New Zealand's top musicians band together to fight controversial Coromandel mining project

The who's-who of New Zealand music have banded together in opposition to a controversial mining project in the Coromandel.

The proposed mine would be built underneath conservation land between Waihī and Whangamatā, with air vents being built above, on a paper road.  

The new campaign 'Musicians Against Mines' will auction off never-before-seen lyrics to fight it.

Ever wonder what on earth Supergroove is saying in their hit 'Can't Get Enough?' 

You're not alone.  

"No one has ever known them," Kiwi music industry mainstay Morgan Donoghue told Newshub.

"Karl was embarrassed of his raps, he never released the lyrics."  

But now you can know, for a price.

The never-before-seen lyrics are to be auctioned off, raising awareness of a proposed mining project in the Coromandel called the Waihī North Project.

Mining company OceanaGold's latest operation would tunnel for nearly 7km underneath conservation land between Waihī and Whangamatā.

Critical air vents would rise to the surface, where 8m-tall stacks would be constructed.

OceanaGold said the combined surface area of the raised clearings would be less than 600 square metres.

But Donoghue said that's nothing to celebrate.

He's also the founder of 'Ours Not Mines,' a movement fighting against mining.

He warns that storm events could send harmful heavy metals into our environment, causing more damage than the planned deforestation for the vents.

"Lead, cadmium, arsenic... if it leaks out of the mine, all the aqua-culture could be gone. All your mussel farming, all your fishing that Shane Jones is so into, all of that could be destroyed."

Donoghue said the Hauraki District Council has already given consents for the air vents.

"The council, without any consultation of iwi or public, granted them a $1 a year licence for 40 years. And that, for me, was wrong."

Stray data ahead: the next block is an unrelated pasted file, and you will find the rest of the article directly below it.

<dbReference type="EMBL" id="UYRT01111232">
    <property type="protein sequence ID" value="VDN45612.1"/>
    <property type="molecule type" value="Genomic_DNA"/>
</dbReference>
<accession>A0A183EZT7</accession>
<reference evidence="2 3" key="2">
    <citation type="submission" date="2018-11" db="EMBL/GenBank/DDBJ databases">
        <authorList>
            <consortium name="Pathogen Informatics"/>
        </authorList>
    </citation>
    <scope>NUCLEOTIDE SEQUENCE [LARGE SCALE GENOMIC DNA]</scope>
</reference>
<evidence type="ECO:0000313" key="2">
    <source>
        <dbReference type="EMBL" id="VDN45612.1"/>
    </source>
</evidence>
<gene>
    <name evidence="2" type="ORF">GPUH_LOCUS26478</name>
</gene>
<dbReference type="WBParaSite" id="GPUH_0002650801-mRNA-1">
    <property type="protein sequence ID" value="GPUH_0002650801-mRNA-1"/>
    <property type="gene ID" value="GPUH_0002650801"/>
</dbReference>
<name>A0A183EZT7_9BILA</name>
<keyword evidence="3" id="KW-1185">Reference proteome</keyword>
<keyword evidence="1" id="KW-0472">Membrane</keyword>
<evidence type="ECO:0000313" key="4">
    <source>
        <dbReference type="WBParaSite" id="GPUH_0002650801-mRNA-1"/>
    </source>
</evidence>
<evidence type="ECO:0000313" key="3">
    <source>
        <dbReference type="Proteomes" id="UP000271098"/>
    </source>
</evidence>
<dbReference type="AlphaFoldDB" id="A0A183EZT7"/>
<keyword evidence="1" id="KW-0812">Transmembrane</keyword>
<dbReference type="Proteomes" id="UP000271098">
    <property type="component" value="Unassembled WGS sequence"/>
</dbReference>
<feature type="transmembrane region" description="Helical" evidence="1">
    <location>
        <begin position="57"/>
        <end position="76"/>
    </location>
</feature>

But OceanaGold still needs to apply for consents for tunnel and mining rights.

This could be approved under the Government's controversial fast-track legislation, if passed.

One of the potential impacts could be habitat damage for the rare Archey's frog, or pepeketua.

While OceanaGold has promised to protect them, the Government says local economies must come first.  

Resources Minister Shane Jones said in December last year: "If there is a mineral, if there is a mining opportunity and it's impeded by a blind frog... goodbye, Freddy." 

In a statement to Newshub OceanGold said: "We respect people have a view and we welcome engagement. Our 30-year track record includes maintaining high standards of environmental stewardship."

But artists like Rodney Fisher from Goodshirt are now among the dozens of artists voicing concern.

"It's so brand New Zealand to be thinking about nature and protect what we got," Fisher told Newshub.

Kirsten Morrell from Goldenhorse is on board too.

"We were exported as a taonga, as a product of New Zealand," she said. "It wasn't about the music. It was about the image of New Zealand as clean and green."

And DJ Sir-Vere agrees.

"Basically fast-tracking things so you don't see... and all of a sudden it's happening. That to me is a massive red flag. Because what are politicians' jobs? To be the voice of the people. But then they want to sneak things through."

Musicians like Benee and P-Money are also on board.

Proceeds from their signed lyrics - historic pieces of paper - will go towards legal costs.